NSFW Lesbosexy Sunday Is Muting Every Ex

All of the photographs in this NSFW Sunday are from shutterstock. The inclusion of a visual here should not be interpreted as an assertion of the model’s gender identity or sexual orientation. If you’re a photographer or model and think your work would be a good fit for NSFW Sunday, please email carolyn at autostraddle dot com.

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How long does it take to get over a breakup? A lot of people will say “half the length of time you were together” but that’s not quite right, writes Maria Yagoda at Broadly:

“Some studies have attempted to identify the exact length of time it takes to recover. A 2007 study published in the Journal of Positive Psychology put forth the magic number at three months. The participants were 155 undergraduates who had gone through breakups in the past six months, and 71 percent of people started to feel much better at the 11-week mark. (They had been in relationships of different lengths of time, and a blend of dumpers and dumpees.) A 2009 study found that divorcees take, on average, 17 months and 26 days to get over their splits.

But every breakup is different because every relationship is different and everyone is fucked up and fucked over in different ways. So not only can there not be one number that applies to all relationships, no matter the quality or length, but there can’t be an equation that exclusively factors in length of the relationship and not, say, how well they integrated into your friend group, or if they got you into a show that hurts to watch now because it reminds you of them. Because with an upsettingly vast new array of ways to be romantically engaged with someone—as fuck buddies, as boyfriends or girlfriends, as several-night stands, as married partners, as back-burners, as two-off hook-ups—we must identify what, exactly, it is that gives us the feelings that turn us into depressed monster people until they go away.”

Today’s a great day to mute your ex on Instagram.

Here’s what it’s like to take an at-home STI test.

Here’s how to watch porn according to Shutterstock.

Do you tell people you met your partner on a dating app?

Sexting should be part of sex education.

At Oh Joy Sex Toy, Erika Moen reviewed Bad Dragon’s Echo, calling it “alien and different enough to let you drop outta reality with your fantasies for when a regular dildo just won’t do it.”

The “mismatch between the abstractness of our plans when they’re in the distance and their concrete nature once they’re imminent helps partly explain why you’ve fallen into the canceling habit,” writes Christian Jarrett on why flaky people flake.

Women can become dependent on porn for reasons that include insecurity, loneliness and shame — and deconstructing what’s going on internally, and what’s going on with porn, can be one way forward:

“For Garza, using porn as a tool for sexual exploration has helped her cope with much of the shame she once felt. ‘I’d say be more curious about what turns you on and allow yourself to explore that to see whether you like it or not and not to pass judgement on yourself, because that’s when I think the real problems start. The most destructive part of my addiction was shame—feeling bad about myself all the time and judging myself for the things that turn me on instead of just allowing myself to enjoy that.'”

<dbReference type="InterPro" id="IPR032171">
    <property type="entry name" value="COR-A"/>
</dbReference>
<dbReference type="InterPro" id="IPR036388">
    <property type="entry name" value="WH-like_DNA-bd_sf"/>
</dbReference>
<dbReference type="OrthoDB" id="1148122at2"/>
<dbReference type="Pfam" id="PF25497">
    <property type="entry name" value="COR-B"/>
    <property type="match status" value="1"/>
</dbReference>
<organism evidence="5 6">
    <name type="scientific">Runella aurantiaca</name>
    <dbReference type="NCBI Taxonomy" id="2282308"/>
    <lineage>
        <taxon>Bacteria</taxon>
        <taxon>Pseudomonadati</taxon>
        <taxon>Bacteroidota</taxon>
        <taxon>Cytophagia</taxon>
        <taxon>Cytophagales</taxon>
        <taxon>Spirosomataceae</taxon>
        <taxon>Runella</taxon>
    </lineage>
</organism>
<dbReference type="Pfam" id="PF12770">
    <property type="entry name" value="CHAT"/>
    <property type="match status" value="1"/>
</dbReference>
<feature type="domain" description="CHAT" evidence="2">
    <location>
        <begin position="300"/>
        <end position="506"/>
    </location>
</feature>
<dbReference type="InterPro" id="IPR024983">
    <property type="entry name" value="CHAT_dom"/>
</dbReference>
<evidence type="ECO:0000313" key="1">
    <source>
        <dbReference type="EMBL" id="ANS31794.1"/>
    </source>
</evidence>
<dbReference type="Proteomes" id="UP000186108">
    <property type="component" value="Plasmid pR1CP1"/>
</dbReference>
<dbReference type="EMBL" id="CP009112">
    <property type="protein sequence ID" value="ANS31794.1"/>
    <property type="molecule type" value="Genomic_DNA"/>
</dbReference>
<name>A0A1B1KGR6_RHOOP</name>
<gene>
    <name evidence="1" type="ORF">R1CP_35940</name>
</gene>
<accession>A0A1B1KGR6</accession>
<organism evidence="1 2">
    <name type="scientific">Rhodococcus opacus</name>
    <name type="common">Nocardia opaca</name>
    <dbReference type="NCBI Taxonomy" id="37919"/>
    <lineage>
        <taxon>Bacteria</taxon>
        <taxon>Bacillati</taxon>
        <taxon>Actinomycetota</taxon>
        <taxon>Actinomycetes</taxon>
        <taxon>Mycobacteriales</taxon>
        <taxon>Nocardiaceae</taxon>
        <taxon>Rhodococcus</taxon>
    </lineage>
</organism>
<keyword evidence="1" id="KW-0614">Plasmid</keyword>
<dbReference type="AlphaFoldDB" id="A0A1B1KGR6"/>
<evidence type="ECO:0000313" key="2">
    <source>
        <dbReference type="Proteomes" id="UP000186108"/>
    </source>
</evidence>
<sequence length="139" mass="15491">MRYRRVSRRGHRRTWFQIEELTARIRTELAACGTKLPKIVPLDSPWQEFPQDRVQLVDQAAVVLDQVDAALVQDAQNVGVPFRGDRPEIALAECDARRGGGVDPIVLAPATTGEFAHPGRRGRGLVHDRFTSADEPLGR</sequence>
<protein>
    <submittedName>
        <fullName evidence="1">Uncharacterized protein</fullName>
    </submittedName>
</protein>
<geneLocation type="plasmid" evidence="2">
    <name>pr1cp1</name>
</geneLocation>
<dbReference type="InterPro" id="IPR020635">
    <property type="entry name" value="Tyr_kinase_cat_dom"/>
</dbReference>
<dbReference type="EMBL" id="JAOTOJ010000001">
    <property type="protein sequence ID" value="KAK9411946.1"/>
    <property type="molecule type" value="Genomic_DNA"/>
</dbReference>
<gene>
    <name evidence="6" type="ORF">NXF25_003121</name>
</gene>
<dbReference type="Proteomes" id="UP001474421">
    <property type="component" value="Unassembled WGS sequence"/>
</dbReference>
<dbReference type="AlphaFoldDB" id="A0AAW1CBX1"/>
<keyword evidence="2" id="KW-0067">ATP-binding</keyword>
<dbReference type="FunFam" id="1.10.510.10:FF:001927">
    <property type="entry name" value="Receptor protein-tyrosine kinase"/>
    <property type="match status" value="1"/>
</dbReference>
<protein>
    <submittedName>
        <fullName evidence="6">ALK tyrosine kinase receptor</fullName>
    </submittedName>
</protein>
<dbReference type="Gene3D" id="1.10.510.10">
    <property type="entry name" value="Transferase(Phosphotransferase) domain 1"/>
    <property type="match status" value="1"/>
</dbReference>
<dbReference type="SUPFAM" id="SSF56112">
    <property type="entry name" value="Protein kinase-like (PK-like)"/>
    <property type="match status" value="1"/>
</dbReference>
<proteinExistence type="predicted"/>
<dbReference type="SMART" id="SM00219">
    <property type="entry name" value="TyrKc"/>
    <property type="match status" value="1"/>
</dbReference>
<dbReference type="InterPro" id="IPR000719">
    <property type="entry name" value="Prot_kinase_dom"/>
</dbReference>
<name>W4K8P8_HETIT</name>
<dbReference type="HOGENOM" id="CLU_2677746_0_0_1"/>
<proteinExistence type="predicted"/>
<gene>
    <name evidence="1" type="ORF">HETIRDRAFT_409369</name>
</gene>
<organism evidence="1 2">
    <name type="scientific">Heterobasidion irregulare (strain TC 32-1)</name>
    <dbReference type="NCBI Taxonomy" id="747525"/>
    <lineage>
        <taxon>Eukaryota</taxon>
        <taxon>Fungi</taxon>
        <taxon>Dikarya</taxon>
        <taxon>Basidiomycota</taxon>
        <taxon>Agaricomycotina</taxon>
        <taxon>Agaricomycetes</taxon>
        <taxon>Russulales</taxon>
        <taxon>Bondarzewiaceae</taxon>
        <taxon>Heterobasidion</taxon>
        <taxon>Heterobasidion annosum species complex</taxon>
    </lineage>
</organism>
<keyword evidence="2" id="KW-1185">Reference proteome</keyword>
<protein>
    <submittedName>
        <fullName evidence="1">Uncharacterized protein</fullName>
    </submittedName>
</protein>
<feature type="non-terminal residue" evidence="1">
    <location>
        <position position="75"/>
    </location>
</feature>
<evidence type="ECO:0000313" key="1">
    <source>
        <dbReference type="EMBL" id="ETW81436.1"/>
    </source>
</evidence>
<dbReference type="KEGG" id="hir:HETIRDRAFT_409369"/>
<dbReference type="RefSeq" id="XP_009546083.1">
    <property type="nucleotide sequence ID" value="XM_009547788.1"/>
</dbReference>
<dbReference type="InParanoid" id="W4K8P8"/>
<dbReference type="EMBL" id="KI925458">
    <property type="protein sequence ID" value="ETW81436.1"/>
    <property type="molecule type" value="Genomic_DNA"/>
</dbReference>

Can fashion and beauty retailers lessen the stigma of buying sex toys?,” asks Cheryl Wischhover at Racked, writing about how fashion retailer Revolve now sells sex toys:

“‘We all know the benefits of a healthy sex life for our overall well-being. The wellness movement is huge. We see it in our sales for activewear and our wellness category within beauty, and part of that conversation has shifted to female sexuality,’ Kandice Hansen, a buyer at Revolve, said in an email to Racked. ‘There has always been a stigma surrounding it and we see that changing and want to be part of the movement to normalize it.'”

Around 1917, during World War I, US officials and policy targeted sex workers and “promiscuous” women, institutionalizing and poisoning them with the alleged goal of curtailing rampant STIs. In a review of Scott Wasserman Stern’s The Trials of Nina McCall, Kim Kelly writes about one woman who fought back:

“In 1918, 1,121 people in Michigan were ‘hospitalized at the expense of the state’ because the authorities believed they had STIs. 49 were men; 1,072 were women, and one of them was a 19-year-old, impoverished white woman named Nina McCall. She was arrested, forcibly examined by a local health officer named Dr. Carney, deemed infected with gonorrhea and then syphilis, pumped full of arsenic, and imprisoned at the dilapidated Bay City Detention Hospital for three months. Like so many others, she found the courage to fight back. But instead of staging a prison riot or burning down the ‘reformatories,’ as some of her incarcerated sisters did, Nina did something perhaps even more audacious for a working-class woman of her time. She took her tormentors to court.”


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Carolyn Yates is the NSFW Consultant, and was formerly the NSFW Editor (2013–2018) and Literary Editor, for Autostraddle.com. Her writing has appeared in Nylon, Refinery29, The Toast, Bitch, Xtra!, Jezebel, and elsewhere. She recently moved to Los Angeles from Montreal. Find her on twitter.

Carolyn has written 878 articles for us.

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